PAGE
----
Three performers, three songs each, three hometown visits, three judges, one Seacrest, and no Clive Davis this year, and the fact that I'm kind of let down by that last one is troubling indeed. Performance #1: Judges' Choice. Simon chooses "Wishing On A Star" for Jordin, and she performs it while wearing a nightie. I don't know the song from Adam, but there's apparently a discrepancy between the version Jordin performs and the version Simon likes, and this results in some very uncomfortable "banter" between the two of them. It's part of a general trend of Jordin's nervous babbling backfiring on her that will last throughout the evening. Paula chooses for Blake, of course, and it's "Roxanne," which is a cool song and all but not one you can do a whole lot with if you're in a talent competition like this. Blake's great, don't get me wrong, but he's not bringing anything to it. Simon agrees with me and gets yelled at by the mob for doing so. The Governor of Tennessee reads a fax from "Randy Johnson" (hee) telling Melinda to sing "I Believe In You And Me." A more boring Whitney song could not be found, apparently, but this isn't about a song. This is about clearing that imaginary bar that Randy always sets about never attempting Whitney or Mariah. Melinda clears it with ease, as you figured she would, and Simon gives the imaginary "first round" to her.
Performance #2: "Producer's Choice." Formerly "Clive Davis's Songs From The Crypt." Jordin is given Donna Summer's "She Works Hard For The Money," and she performs it in a technically proficient, if low-energy, fashion, though part of that might be due to how she's wearing giant heels and is afraid to bend her legs, lest she fall over like the Redwood she is. Paula's drunk off her ass, by the way, and everybody knows it and laughs at her repeatedly, all night. Blake sings the impeccably chosen "This Love" by Maroon 5 and is all bedroom eyes as he once again electric slides all over the stage. Melinda gets Tina Turner's "Nutbush City Limits," which would probably be the last Ike and Tina song I'd have chosen for her, but Uncle Nigel must know something, because Melinda's phenomenal and the judges flip for her.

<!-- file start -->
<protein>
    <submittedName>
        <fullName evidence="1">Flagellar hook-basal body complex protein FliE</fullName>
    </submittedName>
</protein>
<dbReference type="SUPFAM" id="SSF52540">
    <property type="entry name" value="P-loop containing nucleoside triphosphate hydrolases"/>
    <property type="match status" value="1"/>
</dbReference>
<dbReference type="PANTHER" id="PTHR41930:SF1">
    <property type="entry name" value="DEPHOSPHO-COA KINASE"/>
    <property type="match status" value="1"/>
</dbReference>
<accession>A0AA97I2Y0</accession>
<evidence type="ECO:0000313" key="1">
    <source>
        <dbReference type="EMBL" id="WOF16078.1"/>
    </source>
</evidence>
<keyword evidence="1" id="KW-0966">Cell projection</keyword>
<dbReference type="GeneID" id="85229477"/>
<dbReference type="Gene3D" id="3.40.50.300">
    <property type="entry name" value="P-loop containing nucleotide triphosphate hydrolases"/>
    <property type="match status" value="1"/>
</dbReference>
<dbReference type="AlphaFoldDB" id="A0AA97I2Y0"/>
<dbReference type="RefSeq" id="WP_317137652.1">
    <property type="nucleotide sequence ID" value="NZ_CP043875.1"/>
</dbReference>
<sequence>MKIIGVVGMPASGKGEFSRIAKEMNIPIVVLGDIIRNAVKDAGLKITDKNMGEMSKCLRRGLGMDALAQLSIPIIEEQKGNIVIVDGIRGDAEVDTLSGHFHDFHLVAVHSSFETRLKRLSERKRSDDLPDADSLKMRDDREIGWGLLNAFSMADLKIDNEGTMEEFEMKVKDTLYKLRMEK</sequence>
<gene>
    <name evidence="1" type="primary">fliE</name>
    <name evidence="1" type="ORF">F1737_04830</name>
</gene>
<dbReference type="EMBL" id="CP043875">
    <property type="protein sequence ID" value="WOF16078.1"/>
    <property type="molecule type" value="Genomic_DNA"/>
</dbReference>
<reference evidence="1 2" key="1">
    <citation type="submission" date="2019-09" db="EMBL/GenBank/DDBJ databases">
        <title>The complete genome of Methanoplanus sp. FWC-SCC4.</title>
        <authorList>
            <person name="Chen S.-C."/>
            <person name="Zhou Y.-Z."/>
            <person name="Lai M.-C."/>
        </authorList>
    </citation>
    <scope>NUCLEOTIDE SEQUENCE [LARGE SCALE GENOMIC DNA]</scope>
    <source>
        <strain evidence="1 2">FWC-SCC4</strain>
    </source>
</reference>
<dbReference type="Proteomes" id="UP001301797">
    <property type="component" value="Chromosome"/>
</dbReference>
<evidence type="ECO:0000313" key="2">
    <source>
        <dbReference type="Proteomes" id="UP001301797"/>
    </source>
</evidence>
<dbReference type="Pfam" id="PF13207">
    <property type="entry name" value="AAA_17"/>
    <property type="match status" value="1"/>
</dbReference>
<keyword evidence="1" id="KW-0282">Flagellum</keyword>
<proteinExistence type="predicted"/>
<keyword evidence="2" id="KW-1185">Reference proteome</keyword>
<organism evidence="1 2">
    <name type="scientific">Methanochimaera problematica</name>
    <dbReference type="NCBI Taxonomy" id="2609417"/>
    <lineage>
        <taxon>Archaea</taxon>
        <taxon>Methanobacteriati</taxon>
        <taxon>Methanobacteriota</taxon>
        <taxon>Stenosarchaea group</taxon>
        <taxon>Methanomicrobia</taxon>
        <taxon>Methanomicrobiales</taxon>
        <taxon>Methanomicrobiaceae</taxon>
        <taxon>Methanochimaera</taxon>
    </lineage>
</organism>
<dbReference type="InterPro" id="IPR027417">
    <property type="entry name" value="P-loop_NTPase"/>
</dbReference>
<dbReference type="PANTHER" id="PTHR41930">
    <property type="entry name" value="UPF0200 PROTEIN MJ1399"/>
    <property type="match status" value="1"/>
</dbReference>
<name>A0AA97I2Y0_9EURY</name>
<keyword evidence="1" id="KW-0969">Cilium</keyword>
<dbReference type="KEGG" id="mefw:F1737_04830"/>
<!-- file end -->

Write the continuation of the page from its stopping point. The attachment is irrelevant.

Performance #3: Contestant's Choice. Melinda and Jordin both opt for songs they're previously rocked, while Blake tries something new. Which is indicative of how this whole competition has been, I suppose, but I don't care about Blake enough to write that particular essay. Jordin calls "I, Who Have Nothing" back into service, which is smart considering it's still her best performance. It's probably a smidgen less impressive tonight, absent the "Holy crap, can she make that note? ...She can!" factor, but overall it's still a winner. Once again, Jordin's mouth gets her into some awkwardness with Simon, and I choose to blame Ryan Seacrest for all of it, believe it or not. Back in Seattle, Blake and Sir Mix-A-Lot put it down and performed the mother of all shout-outs to Blake's magical ass, before Blake returns to L.A. to perform the only Robin Thicke song I'll ever enjoy, "When I Get You Alone." Once again, a brilliant song choice, and a great performance to match it. Everyone's so good tonight! But then: Melinda brings back "I'm A Woman," and you know how much I loved that the first time around. But Melinda never really connects with it tonight, and the performance suffers a great deal as a result. It's not just the flubbing of some of the words -- she does -- or the dowdy pantsuit; it's not there in her eyes, and I can count on one finger how many times that's happened to her before. The judges don't seem to notice, and I hope to God the voters are too entrenched to care. Simon signs us off by begging us to put Melinda into the final 2 with one of the others, he doesn't really care which. For God's sake, America, give him what he wants. After all that Taylor Hicks nonsense, the man deserves a break.